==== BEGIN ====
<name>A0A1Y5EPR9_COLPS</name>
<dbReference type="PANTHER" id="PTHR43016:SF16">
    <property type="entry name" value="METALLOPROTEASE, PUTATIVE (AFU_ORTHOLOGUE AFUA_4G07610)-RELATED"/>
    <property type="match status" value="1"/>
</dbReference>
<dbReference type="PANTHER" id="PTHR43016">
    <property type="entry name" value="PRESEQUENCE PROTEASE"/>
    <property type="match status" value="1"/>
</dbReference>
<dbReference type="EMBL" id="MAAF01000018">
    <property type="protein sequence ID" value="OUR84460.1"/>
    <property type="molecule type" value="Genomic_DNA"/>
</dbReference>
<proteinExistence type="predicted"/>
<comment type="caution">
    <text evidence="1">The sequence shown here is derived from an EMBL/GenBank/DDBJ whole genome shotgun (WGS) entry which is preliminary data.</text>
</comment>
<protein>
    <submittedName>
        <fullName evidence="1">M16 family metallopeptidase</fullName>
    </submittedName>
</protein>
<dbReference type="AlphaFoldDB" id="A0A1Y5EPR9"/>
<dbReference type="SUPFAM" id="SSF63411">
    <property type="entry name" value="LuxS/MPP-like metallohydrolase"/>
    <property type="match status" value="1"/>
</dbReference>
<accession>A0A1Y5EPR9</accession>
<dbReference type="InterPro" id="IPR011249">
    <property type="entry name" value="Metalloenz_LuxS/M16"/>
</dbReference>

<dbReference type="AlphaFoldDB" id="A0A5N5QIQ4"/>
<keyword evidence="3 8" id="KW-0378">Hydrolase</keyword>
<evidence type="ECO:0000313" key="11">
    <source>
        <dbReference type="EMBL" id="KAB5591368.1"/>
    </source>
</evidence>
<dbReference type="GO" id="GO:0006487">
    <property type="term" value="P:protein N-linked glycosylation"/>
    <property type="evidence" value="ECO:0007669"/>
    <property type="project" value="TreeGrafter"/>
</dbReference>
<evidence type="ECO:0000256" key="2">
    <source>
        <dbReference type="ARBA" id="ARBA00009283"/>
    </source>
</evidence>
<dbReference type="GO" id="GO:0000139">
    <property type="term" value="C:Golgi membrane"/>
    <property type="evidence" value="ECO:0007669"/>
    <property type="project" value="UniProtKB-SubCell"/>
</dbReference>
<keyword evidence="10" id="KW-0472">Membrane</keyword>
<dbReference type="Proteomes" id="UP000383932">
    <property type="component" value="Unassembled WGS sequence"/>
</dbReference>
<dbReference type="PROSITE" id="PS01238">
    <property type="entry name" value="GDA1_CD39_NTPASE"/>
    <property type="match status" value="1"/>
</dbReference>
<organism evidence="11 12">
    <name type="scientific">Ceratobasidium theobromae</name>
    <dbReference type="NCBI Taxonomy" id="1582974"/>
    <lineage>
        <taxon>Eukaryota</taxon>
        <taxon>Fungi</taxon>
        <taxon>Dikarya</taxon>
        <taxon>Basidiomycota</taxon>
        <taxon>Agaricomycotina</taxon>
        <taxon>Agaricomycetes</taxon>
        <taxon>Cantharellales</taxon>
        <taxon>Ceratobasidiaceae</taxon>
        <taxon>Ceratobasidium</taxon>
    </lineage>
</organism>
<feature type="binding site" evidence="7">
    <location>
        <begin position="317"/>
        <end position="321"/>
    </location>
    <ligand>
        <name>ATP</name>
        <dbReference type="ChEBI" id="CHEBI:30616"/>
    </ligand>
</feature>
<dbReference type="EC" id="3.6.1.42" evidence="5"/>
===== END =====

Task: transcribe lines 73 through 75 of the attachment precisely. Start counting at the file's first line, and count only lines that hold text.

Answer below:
        <taxon>Ceratobasidiaceae</taxon>
        <taxon>Ceratobasidium</taxon>
    </lineage>